Reviews

The 'Fat Girl' Gets the Last Laugh

Despite the harsh sex scenes, accusations of pornography and infamous finalé, Fat Girl may be Catherine Breillat's most accessible film.


Fat Girl

Director: Catherine Breillat
Cast: Anaïs Reboux, Roxane Mesquida, Libero de Rienzo
Distributor: Criterion
Release date: 2011-05-03

Remembered mostly for its infamous sex scene, complaints of child pornography and its shocking finale, Fat Girl is actually Catherine Breillat’s most sensitive, accessible work. Within its grotesque structure, the provocative filmmaker finds a realistic look at sibling relationships and sexual awakening.

When the film begins, we meet Anaïs (Anaïs Reboux) an obese, precocious, 13-year-old. In the best fairy tale tradition, she walks through the woods with her classically beautiful sister Elena (Roxane Mesquida) who’s 15. The sisters discuss sex. Elena, who has done everything but actual penetration, still talks about meeting someone special to whom she can give her virginity. Anaïs looks at her contemptuously, calls her a slut and then confesses she would never lose her virginity with someone she loved. Instead she would rather lose it to a total stranger, who then would have no rights over her.

The conversation’s matter-of-fact-ness makes it endearing in a way, as you might roll your eyes and think these girls have no idea what they’re talking about. Breillat however will make sure both of them get what they asked for before the movie ends.

The girls go to a café where they meet Italian college student Fernando (Libero de Rienzo), who’s vacationing in the same region they are. Elena begins an affair with him (the seduction is embarrassingly awkward), Anaïs watches from across the table as she gorges on a banana split. Breillat, who is most certainly not the subtlest filmmaker out there, immediately lets us know that the girls are aware of the kind of phalluses they can get. While Elena naively flirts with Fernando, Anaïs, distances herself from the situation and seems to obtain the utmost pleasure from her banana.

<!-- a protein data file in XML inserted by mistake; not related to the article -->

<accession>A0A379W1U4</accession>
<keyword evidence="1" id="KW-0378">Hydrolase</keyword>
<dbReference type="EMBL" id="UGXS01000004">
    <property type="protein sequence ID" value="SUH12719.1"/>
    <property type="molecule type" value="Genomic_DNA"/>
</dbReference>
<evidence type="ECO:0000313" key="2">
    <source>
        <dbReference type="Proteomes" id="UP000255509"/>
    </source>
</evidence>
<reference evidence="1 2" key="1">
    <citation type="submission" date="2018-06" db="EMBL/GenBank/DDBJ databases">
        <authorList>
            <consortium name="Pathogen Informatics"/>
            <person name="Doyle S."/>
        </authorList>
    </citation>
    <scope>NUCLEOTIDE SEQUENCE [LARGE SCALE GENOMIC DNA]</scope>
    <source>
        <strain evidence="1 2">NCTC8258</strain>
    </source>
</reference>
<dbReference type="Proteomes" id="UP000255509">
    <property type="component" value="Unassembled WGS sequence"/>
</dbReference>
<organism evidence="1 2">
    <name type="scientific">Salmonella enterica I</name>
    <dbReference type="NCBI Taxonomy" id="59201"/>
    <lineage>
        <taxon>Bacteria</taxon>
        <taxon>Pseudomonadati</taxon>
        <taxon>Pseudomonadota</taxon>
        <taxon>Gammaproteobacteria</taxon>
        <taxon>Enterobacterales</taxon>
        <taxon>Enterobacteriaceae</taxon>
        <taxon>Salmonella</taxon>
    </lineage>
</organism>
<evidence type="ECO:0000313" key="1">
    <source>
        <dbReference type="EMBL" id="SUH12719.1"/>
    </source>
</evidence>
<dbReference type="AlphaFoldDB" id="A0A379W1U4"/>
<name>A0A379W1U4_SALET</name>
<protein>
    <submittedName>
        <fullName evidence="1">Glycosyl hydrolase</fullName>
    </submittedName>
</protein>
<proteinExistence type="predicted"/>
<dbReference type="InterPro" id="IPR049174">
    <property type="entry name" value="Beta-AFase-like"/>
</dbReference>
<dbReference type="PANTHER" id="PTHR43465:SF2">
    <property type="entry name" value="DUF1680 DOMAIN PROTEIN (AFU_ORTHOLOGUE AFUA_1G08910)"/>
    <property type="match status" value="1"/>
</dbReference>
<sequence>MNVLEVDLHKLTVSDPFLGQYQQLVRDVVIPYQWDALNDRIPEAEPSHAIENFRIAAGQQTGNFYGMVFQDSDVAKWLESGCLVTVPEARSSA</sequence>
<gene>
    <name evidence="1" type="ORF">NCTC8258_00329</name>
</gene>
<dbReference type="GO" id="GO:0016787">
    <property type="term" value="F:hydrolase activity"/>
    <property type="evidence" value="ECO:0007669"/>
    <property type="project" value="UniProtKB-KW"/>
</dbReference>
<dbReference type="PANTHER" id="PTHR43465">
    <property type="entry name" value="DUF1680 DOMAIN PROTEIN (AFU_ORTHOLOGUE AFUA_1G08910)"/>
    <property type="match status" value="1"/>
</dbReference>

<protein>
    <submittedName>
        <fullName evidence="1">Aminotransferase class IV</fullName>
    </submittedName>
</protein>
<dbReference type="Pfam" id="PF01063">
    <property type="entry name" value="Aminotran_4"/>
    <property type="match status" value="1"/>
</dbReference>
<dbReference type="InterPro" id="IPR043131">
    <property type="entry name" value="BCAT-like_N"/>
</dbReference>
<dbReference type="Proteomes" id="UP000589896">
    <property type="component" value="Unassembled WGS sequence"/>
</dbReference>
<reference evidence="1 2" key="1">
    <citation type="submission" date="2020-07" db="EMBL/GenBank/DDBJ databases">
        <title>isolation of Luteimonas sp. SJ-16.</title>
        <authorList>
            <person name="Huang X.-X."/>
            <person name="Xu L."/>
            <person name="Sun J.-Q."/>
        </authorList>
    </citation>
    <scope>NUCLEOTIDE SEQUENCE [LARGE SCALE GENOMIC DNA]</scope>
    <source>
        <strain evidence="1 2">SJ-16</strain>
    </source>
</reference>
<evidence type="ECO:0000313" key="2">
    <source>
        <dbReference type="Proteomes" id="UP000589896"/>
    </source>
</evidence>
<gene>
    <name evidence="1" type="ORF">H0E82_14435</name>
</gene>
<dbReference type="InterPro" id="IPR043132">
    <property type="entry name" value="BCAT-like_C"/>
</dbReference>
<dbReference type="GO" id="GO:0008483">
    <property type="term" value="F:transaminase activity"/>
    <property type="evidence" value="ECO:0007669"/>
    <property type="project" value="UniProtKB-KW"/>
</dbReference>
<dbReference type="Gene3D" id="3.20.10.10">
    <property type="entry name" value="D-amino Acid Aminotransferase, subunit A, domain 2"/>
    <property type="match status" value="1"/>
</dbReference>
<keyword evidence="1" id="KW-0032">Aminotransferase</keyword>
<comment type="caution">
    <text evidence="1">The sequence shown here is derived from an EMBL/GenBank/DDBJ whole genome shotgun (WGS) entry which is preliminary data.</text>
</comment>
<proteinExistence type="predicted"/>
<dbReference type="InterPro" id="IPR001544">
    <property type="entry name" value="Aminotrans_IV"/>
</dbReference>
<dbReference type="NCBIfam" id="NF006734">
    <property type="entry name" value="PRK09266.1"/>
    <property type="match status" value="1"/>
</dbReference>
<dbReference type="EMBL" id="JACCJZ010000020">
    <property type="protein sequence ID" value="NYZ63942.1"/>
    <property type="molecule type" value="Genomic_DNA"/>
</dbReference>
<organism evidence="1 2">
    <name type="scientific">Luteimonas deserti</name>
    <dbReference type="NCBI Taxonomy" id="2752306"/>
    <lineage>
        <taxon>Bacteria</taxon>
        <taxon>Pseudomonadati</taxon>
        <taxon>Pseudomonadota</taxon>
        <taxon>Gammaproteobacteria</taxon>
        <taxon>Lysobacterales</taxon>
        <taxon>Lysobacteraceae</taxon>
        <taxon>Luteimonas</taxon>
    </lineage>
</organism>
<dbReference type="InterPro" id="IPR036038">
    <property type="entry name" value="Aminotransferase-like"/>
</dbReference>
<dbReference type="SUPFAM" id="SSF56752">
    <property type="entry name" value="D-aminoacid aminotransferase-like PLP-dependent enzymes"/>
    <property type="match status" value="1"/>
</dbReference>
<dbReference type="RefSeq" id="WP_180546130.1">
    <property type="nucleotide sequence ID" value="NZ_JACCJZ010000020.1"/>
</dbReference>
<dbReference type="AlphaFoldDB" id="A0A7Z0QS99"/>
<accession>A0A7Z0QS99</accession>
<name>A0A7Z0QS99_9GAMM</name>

Food is obviously a recurrent theme in a movie called Fat Girl, but Anaïs’ relationship with eating goes beyond stereotypical “eat your feelings” notions. Instead, we see her develop something that resembles her sexual intentions. Throughout the movie we see her constantly eating phallic shaped foods. Breillat cleverly represents her emotional arc and scene after scene, Anaïs’ eating becomes more symbolic. From the banana she enjoys with almost childish delight, she goes to chewy snacks she munches down carelessly. These snacks come around the time when she sees her sister fall prey to Fernando. She devours them with relentless anger, as if letting men of the world know, she won’t put up with their crap when the time comes.

In one of the film’s most moving sequences, Anaïs cries after her sister hits her. She sits down on the breakfast table and begins to sob, to the discontentment of her parents. Elena sits next to her, grabs a long piece of bread and begins to feed her sister. It’s this symbiosis which makes us understand that beyond their differences, these two girls are bonded for life.

Viewers might recognize themselves in the discussions the sisters take part in. Most seem meaningless and trivial but actually encompass a relationship that’s scarily real in its sincerity. “Nobody would think we were sisters” says Elena to Anaïs, as they examine each other in front of a mirror. This sequence recalls Ingmar Bergman’s work in how eventually we do see the similarities between them. “When I hate you I look at you and then I can’t” replies Anaïs, obviously damaged but trying to show her sister how much she loves her.